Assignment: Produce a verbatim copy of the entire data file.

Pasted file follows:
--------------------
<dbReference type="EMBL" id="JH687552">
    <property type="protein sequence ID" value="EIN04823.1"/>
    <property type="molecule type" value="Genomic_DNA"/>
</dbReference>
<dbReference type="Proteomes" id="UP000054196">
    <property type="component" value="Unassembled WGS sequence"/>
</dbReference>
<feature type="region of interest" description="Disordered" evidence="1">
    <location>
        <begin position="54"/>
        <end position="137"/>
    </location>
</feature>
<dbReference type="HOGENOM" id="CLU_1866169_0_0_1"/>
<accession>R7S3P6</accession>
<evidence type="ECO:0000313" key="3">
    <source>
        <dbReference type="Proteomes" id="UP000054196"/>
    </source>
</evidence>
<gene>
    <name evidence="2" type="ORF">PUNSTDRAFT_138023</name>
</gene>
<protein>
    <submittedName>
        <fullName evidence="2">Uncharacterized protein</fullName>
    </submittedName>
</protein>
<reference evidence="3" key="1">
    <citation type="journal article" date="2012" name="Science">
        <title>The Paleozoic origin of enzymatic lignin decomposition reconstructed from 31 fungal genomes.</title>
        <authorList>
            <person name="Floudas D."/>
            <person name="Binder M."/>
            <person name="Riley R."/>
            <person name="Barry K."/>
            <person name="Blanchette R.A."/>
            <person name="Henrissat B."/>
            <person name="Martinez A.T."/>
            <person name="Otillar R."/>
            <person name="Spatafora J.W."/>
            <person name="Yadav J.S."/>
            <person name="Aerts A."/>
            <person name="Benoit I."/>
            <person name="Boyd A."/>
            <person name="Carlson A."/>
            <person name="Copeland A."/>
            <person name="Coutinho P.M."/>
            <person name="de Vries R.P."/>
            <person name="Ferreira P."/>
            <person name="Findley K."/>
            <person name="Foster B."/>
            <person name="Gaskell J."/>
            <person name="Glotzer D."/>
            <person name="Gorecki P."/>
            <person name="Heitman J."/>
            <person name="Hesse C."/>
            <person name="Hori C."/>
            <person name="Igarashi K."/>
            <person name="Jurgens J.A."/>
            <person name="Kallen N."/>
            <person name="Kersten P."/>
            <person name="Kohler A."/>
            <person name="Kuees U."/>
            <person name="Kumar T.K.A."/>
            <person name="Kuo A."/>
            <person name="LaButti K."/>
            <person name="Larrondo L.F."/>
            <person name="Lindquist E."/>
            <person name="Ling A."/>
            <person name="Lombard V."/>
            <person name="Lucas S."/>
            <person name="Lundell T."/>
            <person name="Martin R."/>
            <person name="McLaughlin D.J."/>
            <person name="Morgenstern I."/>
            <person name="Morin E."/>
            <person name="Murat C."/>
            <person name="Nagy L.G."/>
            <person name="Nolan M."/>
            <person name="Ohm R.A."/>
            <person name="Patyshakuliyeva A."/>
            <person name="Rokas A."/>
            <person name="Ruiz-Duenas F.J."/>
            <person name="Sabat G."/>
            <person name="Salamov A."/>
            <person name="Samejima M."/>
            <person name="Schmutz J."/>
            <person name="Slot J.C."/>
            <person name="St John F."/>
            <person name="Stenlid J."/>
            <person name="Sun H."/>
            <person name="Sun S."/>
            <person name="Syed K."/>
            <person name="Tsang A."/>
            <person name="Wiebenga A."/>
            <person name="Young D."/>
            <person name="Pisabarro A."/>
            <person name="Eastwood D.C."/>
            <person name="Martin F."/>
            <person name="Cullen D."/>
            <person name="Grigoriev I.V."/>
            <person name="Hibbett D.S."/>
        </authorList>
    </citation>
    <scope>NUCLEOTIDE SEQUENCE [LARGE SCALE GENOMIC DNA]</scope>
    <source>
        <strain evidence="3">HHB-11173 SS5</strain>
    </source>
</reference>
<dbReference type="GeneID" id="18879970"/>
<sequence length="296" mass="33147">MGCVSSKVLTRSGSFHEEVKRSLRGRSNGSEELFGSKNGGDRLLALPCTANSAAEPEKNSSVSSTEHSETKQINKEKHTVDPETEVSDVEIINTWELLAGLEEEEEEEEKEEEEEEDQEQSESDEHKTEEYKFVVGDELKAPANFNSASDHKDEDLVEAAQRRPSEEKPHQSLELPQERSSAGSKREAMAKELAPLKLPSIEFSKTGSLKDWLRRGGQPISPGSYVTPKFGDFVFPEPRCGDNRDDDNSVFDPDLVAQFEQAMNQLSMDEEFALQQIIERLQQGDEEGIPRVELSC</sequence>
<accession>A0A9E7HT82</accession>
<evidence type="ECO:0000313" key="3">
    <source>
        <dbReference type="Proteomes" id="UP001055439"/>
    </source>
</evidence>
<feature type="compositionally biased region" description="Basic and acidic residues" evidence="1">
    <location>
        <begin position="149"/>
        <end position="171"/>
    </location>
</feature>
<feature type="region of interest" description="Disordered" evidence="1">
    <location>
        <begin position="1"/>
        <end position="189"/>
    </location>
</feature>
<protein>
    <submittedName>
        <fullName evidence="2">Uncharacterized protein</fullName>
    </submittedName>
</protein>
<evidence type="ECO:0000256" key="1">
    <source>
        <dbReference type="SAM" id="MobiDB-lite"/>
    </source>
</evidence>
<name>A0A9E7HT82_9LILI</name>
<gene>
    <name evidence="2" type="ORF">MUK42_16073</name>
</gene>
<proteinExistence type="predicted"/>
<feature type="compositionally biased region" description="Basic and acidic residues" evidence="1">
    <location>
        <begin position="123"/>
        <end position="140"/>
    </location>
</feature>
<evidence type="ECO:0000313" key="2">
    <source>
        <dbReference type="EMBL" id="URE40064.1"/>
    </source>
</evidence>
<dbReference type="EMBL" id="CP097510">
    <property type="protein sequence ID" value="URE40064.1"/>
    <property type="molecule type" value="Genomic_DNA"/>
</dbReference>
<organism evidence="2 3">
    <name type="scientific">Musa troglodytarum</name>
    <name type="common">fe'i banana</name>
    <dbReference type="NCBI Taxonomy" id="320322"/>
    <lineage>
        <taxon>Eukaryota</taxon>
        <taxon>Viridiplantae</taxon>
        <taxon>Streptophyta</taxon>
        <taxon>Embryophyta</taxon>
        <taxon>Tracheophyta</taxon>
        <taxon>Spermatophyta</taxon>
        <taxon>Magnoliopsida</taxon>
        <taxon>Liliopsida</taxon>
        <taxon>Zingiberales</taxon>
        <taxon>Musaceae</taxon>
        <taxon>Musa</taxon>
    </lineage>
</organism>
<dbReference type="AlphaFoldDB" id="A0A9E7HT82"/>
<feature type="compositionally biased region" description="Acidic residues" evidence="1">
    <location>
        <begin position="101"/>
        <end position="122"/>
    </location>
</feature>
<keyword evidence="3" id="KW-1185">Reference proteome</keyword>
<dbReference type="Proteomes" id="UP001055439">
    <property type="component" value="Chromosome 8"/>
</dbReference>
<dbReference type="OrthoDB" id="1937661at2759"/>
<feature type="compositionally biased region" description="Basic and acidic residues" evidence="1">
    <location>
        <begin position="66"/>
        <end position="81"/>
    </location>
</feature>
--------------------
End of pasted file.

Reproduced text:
<dbReference type="EMBL" id="JH687552">
    <property type="protein sequence ID" value="EIN04823.1"/>
    <property type="molecule type" value="Genomic_DNA"/>
</dbReference>
<dbReference type="Proteomes" id="UP000054196">
    <property type="component" value="Unassembled WGS sequence"/>
</dbReference>
<feature type="region of interest" description="Disordered" evidence="1">
    <location>
        <begin position="54"/>
        <end position="137"/>
    </location>
</feature>
<dbReference type="HOGENOM" id="CLU_1866169_0_0_1"/>
<accession>R7S3P6</accession>
<evidence type="ECO:0000313" key="3">
    <source>
        <dbReference type="Proteomes" id="UP000054196"/>
    </source>
</evidence>
<gene>
    <name evidence="2" type="ORF">PUNSTDRAFT_138023</name>
</gene>
<protein>
    <submittedName>
        <fullName evidence="2">Uncharacterized protein</fullName>
    </submittedName>
</protein>
<reference evidence="3" key="1">
    <citation type="journal article" date="2012" name="Science">
        <title>The Paleozoic origin of enzymatic lignin decomposition reconstructed from 31 fungal genomes.</title>
        <authorList>
            <person name="Floudas D."/>
            <person name="Binder M."/>
            <person name="Riley R."/>
            <person name="Barry K."/>
            <person name="Blanchette R.A."/>
            <person name="Henrissat B."/>
            <person name="Martinez A.T."/>
            <person name="Otillar R."/>
            <person name="Spatafora J.W."/>
            <person name="Yadav J.S."/>
            <person name="Aerts A."/>
            <person name="Benoit I."/>
            <person name="Boyd A."/>
            <person name="Carlson A."/>
            <person name="Copeland A."/>
            <person name="Coutinho P.M."/>
            <person name="de Vries R.P."/>
            <person name="Ferreira P."/>
            <person name="Findley K."/>
            <person name="Foster B."/>
            <person name="Gaskell J."/>
            <person name="Glotzer D."/>
            <person name="Gorecki P."/>
            <person name="Heitman J."/>
            <person name="Hesse C."/>
            <person name="Hori C."/>
            <person name="Igarashi K."/>
            <person name="Jurgens J.A."/>
            <person name="Kallen N."/>
            <person name="Kersten P."/>
            <person name="Kohler A."/>
            <person name="Kuees U."/>
            <person name="Kumar T.K.A."/>
            <person name="Kuo A."/>
            <person name="LaButti K."/>
            <person name="Larrondo L.F."/>
            <person name="Lindquist E."/>
            <person name="Ling A."/>
            <person name="Lombard V."/>
            <person name="Lucas S."/>
            <person name="Lundell T."/>
            <person name="Martin R."/>
            <person name="McLaughlin D.J."/>
            <person name="Morgenstern I."/>
            <person name="Morin E."/>
            <person name="Murat C."/>
            <person name="Nagy L.G."/>
            <person name="Nolan M."/>
            <person name="Ohm R.A."/>
            <person name="Patyshakuliyeva A."/>
            <person name="Rokas A."/>
            <person name="Ruiz-Duenas F.J."/>
            <person name="Sabat G."/>
            <person name="Salamov A."/>
            <person name="Samejima M."/>
            <person name="Schmutz J."/>
            <person name="Slot J.C."/>
            <person name="St John F."/>
            <person name="Stenlid J."/>
            <person name="Sun H."/>
            <person name="Sun S."/>
            <person name="Syed K."/>
            <person name="Tsang A."/>
            <person name="Wiebenga A."/>
            <person name="Young D."/>
            <person name="Pisabarro A."/>
            <person name="Eastwood D.C."/>
            <person name="Martin F."/>
            <person name="Cullen D."/>
            <person name="Grigoriev I.V."/>
            <person name="Hibbett D.S."/>
        </authorList>
    </citation>
    <scope>NUCLEOTIDE SEQUENCE [LARGE SCALE GENOMIC DNA]</scope>
    <source>
        <strain evidence="3">HHB-11173 SS5</strain>
    </source>
</reference>
<dbReference type="GeneID" id="18879970"/>
<sequence length="296" mass="33147">MGCVSSKVLTRSGSFHEEVKRSLRGRSNGSEELFGSKNGGDRLLALPCTANSAAEPEKNSSVSSTEHSETKQINKEKHTVDPETEVSDVEIINTWELLAGLEEEEEEEEKEEEEEEDQEQSESDEHKTEEYKFVVGDELKAPANFNSASDHKDEDLVEAAQRRPSEEKPHQSLELPQERSSAGSKREAMAKELAPLKLPSIEFSKTGSLKDWLRRGGQPISPGSYVTPKFGDFVFPEPRCGDNRDDDNSVFDPDLVAQFEQAMNQLSMDEEFALQQIIERLQQGDEEGIPRVELSC</sequence>
<accession>A0A9E7HT82</accession>
<evidence type="ECO:0000313" key="3">
    <source>
        <dbReference type="Proteomes" id="UP001055439"/>
    </source>
</evidence>
<feature type="compositionally biased region" description="Basic and acidic residues" evidence="1">
    <location>
        <begin position="149"/>
        <end position="171"/>
    </location>
</feature>
<feature type="region of interest" description="Disordered" evidence="1">
    <location>
        <begin position="1"/>
        <end position="189"/>
    </location>
</feature>
<protein>
    <submittedName>
        <fullName evidence="2">Uncharacterized protein</fullName>
    </submittedName>
</protein>
<evidence type="ECO:0000256" key="1">
    <source>
        <dbReference type="SAM" id="MobiDB-lite"/>
    </source>
</evidence>
<name>A0A9E7HT82_9LILI</name>
<gene>
    <name evidence="2" type="ORF">MUK42_16073</name>
</gene>
<proteinExistence type="predicted"/>
<feature type="compositionally biased region" description="Basic and acidic residues" evidence="1">
    <location>
        <begin position="123"/>
        <end position="140"/>
    </location>
</feature>
<evidence type="ECO:0000313" key="2">
    <source>
        <dbReference type="EMBL" id="URE40064.1"/>
    </source>
</evidence>
<dbReference type="EMBL" id="CP097510">
    <property type="protein sequence ID" value="URE40064.1"/>
    <property type="molecule type" value="Genomic_DNA"/>
</dbReference>
<organism evidence="2 3">
    <name type="scientific">Musa troglodytarum</name>
    <name type="common">fe'i banana</name>
    <dbReference type="NCBI Taxonomy" id="320322"/>
    <lineage>
        <taxon>Eukaryota</taxon>
        <taxon>Viridiplantae</taxon>
        <taxon>Streptophyta</taxon>
        <taxon>Embryophyta</taxon>
        <taxon>Tracheophyta</taxon>
        <taxon>Spermatophyta</taxon>
        <taxon>Magnoliopsida</taxon>
        <taxon>Liliopsida</taxon>
        <taxon>Zingiberales</taxon>
        <taxon>Musaceae</taxon>
        <taxon>Musa</taxon>
    </lineage>
</organism>
<dbReference type="AlphaFoldDB" id="A0A9E7HT82"/>
<feature type="compositionally biased region" description="Acidic residues" evidence="1">
    <location>
        <begin position="101"/>
        <end position="122"/>
    </location>
</feature>
<keyword evidence="3" id="KW-1185">Reference proteome</keyword>
<dbReference type="Proteomes" id="UP001055439">
    <property type="component" value="Chromosome 8"/>
</dbReference>
<dbReference type="OrthoDB" id="1937661at2759"/>
<feature type="compositionally biased region" description="Basic and acidic residues" evidence="1">
    <location>
        <begin position="66"/>
        <end position="81"/>
    </location>
</feature>